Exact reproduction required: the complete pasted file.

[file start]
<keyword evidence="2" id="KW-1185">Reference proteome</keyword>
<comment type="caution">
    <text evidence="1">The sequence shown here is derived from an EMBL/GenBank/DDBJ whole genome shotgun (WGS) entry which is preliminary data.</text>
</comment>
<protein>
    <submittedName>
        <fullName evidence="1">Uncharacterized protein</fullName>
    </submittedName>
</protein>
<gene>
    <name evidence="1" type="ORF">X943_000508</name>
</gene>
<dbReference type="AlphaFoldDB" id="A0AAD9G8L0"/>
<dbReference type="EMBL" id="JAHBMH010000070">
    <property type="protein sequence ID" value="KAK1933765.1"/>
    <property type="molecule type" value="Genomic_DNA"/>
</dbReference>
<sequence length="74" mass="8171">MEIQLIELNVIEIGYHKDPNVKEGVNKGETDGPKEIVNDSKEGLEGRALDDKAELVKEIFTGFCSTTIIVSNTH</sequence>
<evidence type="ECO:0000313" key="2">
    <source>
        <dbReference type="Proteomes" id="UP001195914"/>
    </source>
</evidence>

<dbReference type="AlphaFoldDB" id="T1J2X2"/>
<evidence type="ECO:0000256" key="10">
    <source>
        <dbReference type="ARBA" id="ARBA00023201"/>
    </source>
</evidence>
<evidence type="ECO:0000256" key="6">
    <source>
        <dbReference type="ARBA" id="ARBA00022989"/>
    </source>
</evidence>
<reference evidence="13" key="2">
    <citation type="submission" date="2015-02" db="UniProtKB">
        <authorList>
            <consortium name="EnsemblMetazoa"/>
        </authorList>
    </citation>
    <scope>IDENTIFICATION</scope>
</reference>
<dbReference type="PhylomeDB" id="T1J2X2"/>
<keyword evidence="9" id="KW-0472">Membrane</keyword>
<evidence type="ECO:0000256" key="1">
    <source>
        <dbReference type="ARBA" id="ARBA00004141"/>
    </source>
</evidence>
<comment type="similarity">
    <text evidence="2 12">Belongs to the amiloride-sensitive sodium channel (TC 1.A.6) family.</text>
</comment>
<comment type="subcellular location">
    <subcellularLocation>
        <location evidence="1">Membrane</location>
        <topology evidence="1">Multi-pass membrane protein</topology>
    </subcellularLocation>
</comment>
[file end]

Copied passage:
<keyword evidence="2" id="KW-1185">Reference proteome</keyword>
<comment type="caution">
    <text evidence="1">The sequence shown here is derived from an EMBL/GenBank/DDBJ whole genome shotgun (WGS) entry which is preliminary data.</text>
</comment>
<protein>
    <submittedName>
        <fullName evidence="1">Uncharacterized protein</fullName>
    </submittedName>
</protein>
<gene>
    <name evidence="1" type="ORF">X943_000508</name>
</gene>
<dbReference type="AlphaFoldDB" id="A0AAD9G8L0"/>
<dbReference type="EMBL" id="JAHBMH010000070">
    <property type="protein sequence ID" value="KAK1933765.1"/>
    <property type="molecule type" value="Genomic_DNA"/>
</dbReference>
<sequence length="74" mass="8171">MEIQLIELNVIEIGYHKDPNVKEGVNKGETDGPKEIVNDSKEGLEGRALDDKAELVKEIFTGFCSTTIIVSNTH</sequence>
<evidence type="ECO:0000313" key="2">
    <source>
        <dbReference type="Proteomes" id="UP001195914"/>
    </source>
</evidence>

<dbReference type="AlphaFoldDB" id="T1J2X2"/>
<evidence type="ECO:0000256" key="10">
    <source>
        <dbReference type="ARBA" id="ARBA00023201"/>
    </source>
</evidence>
<evidence type="ECO:0000256" key="6">
    <source>
        <dbReference type="ARBA" id="ARBA00022989"/>
    </source>
</evidence>
<reference evidence="13" key="2">
    <citation type="submission" date="2015-02" db="UniProtKB">
        <authorList>
            <consortium name="EnsemblMetazoa"/>
        </authorList>
    </citation>
    <scope>IDENTIFICATION</scope>
</reference>
<dbReference type="PhylomeDB" id="T1J2X2"/>
<keyword evidence="9" id="KW-0472">Membrane</keyword>
<evidence type="ECO:0000256" key="1">
    <source>
        <dbReference type="ARBA" id="ARBA00004141"/>
    </source>
</evidence>
<comment type="similarity">
    <text evidence="2 12">Belongs to the amiloride-sensitive sodium channel (TC 1.A.6) family.</text>
</comment>
<comment type="subcellular location">
    <subcellularLocation>
        <location evidence="1">Membrane</location>
        <topology evidence="1">Multi-pass membrane protein</topology>
    </subcellularLocation>
</comment>